There are a wealth of books on writing out in the world, from the good to the bad to the absolute nonsense—and a lot of them are by writers of speculative fiction. “Writers on Writing” is a short series of posts devoted to reviewing and discussing books on the craft that were written by SFF(&H) authors, from Jeff VanderMeer to John Scalzi. Whether you’re a beginning writer, a seasoned pro or a fan, these nonfiction outings can be good reads. They have something different to offer each level of experience, be it useful advice or just the pleasure of reading.
Beginnings, Middles & Ends is a slim tome that deals entirely with construction. It is what it sounds like: a walkthrough of how to build a story from the beginning to the middle to the end. Kress has tips and explanations for each part of a story, which she also breaks down into smaller sections when necessary. (Middles, for example, can be a fraught subject. They get all the attention they deserve.) It also contains exercises to assist the reader in understanding the content and examples.
The book is concise, but still detailed and well-explained. Kress doesn’t get caught up in digressions or lengthy examples; she uses her space wisely and to the greatest possible effect. It’s easy to understand, easy to internalize and easy to read as a whole. Her style of writing is personal and intimate, as if she is speaking directly to the reader about their process and stories. As she teaches workshops and gives lectures on writing frequently this isn’t a surprise; reading Beginnings, Middles & Ends feels a bit like attending a seminar.
There are parts of the text that seem more “beginner” than the rest—definitions of different points of view, for example—but overall, it contains useful ways of framing the idea of story construction. At one point, Kress explains the strengths and weaknesses of various formal structural designs for stories. She explains ways of shaping the narrative and what a writer can do with those potential shapes. The language she uses to do so is easy to integrate into one’s process. Instead of an instinctual choice or preference for one point-of-view over another, or one shape over another, the writer can pay more attention to the possibilities open to them.
I do love her focus on the implicit promise of a story, its necessity, and how it works. Throughout each section of the book, Kress makes sure that the reader/writer recognizes the existence of the implicit promise and understands how to nurture and develop it to completion. Her straightforward way of explaining something that might seem airy or imaginary or even impossible to a new writer is fantastic.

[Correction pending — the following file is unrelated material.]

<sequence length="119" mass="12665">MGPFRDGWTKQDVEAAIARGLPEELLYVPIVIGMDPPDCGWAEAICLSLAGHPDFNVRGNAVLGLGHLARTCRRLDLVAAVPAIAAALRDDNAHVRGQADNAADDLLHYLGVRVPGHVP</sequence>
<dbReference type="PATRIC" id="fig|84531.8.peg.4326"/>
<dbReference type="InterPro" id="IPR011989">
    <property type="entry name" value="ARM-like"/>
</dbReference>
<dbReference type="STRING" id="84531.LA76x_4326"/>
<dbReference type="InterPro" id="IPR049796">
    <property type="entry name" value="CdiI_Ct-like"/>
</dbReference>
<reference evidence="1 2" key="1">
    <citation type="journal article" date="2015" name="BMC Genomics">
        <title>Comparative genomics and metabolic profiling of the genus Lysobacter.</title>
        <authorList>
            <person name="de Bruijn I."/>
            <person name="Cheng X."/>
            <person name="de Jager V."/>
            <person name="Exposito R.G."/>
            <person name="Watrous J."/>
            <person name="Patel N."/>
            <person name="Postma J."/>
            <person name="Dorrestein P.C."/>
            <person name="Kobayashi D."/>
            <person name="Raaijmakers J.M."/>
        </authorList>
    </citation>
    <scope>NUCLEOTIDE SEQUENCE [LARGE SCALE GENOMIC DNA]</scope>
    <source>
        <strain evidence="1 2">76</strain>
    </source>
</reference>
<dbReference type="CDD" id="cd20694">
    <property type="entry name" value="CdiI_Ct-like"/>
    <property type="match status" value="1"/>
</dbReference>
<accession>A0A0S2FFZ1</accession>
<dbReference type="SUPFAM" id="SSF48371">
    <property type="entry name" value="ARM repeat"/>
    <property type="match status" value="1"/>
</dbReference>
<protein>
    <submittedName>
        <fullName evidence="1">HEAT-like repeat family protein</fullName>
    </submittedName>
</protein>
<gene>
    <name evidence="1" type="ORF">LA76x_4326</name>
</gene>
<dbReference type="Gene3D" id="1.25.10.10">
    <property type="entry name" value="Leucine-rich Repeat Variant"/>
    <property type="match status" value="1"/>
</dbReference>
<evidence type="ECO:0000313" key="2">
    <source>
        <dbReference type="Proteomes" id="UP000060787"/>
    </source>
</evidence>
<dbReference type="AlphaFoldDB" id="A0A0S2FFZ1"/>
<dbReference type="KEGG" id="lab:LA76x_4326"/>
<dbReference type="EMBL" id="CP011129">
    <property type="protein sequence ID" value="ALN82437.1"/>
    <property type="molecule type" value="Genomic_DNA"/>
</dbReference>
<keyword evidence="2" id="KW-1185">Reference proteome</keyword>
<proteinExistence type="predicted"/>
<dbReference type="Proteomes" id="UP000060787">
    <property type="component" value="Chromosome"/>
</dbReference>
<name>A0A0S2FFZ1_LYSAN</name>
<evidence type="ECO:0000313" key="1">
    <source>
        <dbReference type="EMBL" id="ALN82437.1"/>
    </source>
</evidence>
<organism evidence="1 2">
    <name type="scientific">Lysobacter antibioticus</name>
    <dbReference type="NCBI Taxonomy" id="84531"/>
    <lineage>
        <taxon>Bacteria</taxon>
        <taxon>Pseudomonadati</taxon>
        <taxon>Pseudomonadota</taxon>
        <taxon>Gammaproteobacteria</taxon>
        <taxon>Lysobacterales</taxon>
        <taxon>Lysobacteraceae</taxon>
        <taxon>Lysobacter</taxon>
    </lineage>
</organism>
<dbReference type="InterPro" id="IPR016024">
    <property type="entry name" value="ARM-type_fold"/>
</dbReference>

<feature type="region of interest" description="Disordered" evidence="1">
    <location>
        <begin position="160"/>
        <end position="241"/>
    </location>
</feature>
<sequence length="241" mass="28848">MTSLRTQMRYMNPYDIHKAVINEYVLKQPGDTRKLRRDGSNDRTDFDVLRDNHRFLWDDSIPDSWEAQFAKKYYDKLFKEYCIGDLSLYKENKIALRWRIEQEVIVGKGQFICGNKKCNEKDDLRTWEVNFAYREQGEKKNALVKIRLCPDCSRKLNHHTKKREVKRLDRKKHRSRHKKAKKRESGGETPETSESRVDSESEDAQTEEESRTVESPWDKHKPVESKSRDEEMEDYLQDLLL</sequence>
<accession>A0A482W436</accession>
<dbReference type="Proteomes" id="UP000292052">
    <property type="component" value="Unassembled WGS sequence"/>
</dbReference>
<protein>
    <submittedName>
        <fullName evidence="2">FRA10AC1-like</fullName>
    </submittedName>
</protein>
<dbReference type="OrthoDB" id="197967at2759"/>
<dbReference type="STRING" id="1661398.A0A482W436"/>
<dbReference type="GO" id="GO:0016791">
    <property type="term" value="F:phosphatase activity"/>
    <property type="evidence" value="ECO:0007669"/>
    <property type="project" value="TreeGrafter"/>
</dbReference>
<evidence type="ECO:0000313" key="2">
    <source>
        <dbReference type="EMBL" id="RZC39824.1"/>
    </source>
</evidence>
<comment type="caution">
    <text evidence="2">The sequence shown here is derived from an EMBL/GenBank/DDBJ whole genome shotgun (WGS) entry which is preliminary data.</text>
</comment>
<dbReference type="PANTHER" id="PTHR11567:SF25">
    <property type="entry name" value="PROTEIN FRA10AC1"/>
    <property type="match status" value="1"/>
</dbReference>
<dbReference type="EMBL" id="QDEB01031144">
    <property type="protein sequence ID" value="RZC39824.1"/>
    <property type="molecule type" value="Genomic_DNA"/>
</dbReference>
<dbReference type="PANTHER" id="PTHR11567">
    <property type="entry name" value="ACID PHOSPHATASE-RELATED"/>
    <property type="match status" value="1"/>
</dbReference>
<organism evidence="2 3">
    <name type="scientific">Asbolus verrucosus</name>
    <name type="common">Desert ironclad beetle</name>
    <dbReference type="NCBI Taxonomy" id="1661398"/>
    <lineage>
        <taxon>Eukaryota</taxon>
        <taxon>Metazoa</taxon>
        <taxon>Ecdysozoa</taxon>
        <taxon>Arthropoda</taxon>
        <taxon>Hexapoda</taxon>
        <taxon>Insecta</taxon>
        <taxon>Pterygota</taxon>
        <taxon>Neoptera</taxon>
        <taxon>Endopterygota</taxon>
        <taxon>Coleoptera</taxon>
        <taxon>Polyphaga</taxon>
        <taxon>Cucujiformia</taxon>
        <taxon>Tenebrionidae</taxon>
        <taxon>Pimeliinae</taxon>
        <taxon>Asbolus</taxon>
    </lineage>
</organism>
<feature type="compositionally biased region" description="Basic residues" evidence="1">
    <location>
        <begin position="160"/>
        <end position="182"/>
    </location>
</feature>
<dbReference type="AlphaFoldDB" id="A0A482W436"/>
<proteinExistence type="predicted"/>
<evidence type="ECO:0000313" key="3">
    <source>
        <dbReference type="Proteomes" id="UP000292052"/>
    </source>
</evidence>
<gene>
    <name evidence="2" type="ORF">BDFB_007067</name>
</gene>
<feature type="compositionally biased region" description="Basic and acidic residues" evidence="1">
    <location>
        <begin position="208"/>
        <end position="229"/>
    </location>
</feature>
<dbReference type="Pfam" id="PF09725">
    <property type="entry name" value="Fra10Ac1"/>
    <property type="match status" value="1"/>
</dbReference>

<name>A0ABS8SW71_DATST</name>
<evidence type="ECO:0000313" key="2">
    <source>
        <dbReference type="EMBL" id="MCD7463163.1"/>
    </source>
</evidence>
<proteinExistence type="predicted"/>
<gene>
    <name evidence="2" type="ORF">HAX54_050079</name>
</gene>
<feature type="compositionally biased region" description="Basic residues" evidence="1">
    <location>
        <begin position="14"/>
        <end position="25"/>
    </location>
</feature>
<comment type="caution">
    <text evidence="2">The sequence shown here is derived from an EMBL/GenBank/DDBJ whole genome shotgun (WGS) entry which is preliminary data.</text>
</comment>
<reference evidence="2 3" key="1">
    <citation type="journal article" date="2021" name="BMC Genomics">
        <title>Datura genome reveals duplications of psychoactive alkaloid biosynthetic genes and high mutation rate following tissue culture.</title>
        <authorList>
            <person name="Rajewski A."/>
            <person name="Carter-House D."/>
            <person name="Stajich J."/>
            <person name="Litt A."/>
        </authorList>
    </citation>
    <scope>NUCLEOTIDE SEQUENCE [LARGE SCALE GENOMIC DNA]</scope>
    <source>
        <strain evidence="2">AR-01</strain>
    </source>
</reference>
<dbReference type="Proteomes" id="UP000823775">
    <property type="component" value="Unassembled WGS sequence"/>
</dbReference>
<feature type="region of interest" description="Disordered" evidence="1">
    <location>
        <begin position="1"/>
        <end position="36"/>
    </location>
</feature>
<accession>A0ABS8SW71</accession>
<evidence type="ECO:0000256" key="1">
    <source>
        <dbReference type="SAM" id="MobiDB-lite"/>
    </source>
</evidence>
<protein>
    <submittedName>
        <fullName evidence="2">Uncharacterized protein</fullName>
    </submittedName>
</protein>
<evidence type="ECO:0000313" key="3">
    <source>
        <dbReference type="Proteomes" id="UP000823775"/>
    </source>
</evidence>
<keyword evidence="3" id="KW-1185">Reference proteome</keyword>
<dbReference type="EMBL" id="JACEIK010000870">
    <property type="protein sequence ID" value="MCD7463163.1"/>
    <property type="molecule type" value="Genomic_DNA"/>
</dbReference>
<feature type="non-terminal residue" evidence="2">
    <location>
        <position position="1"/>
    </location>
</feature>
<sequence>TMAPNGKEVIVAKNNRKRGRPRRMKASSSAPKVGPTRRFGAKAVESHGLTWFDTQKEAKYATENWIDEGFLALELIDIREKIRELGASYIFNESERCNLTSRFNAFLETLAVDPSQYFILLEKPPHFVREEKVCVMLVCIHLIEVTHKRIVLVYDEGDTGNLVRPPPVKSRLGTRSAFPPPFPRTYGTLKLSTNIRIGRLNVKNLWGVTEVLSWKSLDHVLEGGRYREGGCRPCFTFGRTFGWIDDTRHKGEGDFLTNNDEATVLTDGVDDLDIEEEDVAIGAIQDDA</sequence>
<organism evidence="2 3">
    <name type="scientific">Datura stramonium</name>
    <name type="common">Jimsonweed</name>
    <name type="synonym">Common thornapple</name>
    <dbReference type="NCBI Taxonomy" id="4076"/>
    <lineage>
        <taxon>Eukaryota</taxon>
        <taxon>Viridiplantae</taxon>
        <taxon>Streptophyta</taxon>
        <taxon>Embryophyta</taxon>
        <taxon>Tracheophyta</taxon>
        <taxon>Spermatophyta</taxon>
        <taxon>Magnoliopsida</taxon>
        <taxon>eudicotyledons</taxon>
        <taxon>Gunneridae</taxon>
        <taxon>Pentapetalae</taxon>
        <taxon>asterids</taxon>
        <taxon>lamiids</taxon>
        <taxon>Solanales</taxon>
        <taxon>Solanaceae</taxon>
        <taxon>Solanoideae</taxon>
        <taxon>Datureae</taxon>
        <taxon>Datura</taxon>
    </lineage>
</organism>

As a teaching tool for developing writers, this book is just right. The length makes it an accessible reference as well as a quick read. It contains neither too much nor too little information on its topic, though of course, there are deeper levels than these. Kress gives a first look at construction, the basic parts and machinery of a story. There are books that go further and deal with problems of greater complexity, but this one does exactly what it sets out to do, and that makes it a worthwhile addition to a writer’s library.
It is also especially good at one thing others often fall short on: acknowledging that every process is different, that every writer is different, and that they all need their own way of doing things. There’s no attempt to say “this is the right way, this is the only way.” Kress is aware that there’s no such thing as a right way for things like breaking a block or working through a tough scene. If it works, it works, and that’s good enough. She brings in examples from her own life and from those of other famous writers to offer possible solutions but doesn’t try to force them on the reader.
I give a thumbs-up to Nancy Kress’s Beginnings, Middles & Ends, with one caveat:
The people who are likely to get the most out of this book are beginner and amateur writers. The amateur is good at putting words together in aesthetically pleasing ways. They can write good stories, but it’s all instinct. The amateur doesn’t have the vocabulary or the tools to figure out why some stories work and why some don’t, they just know it happens. They’re ready to move past the basics and into the substructures of their craft, the mechanics that keep the whole thing going. Beginnings, Middles & Ends is just about perfect for that writer. It might be a fun afternoon read for someone farther in their career, or give them a different way to phrase something they already understood, but they’re not likely to learn anything surprising or new.
It’s also a sort of bookend-text in that it addresses only one subject. It’s a necessary and hugely important subject to the act of storytelling, but it’s still a narrow focus. So, while no book on writing should be read in isolation, this one especially needs companions that deal with things like language, character, setting, etc. to build a full picture for the curious learner. That’s not to say it’s not a great book, because it is, just that the developing writer should be careful not to neglect other aspects of the craft not discussed therein.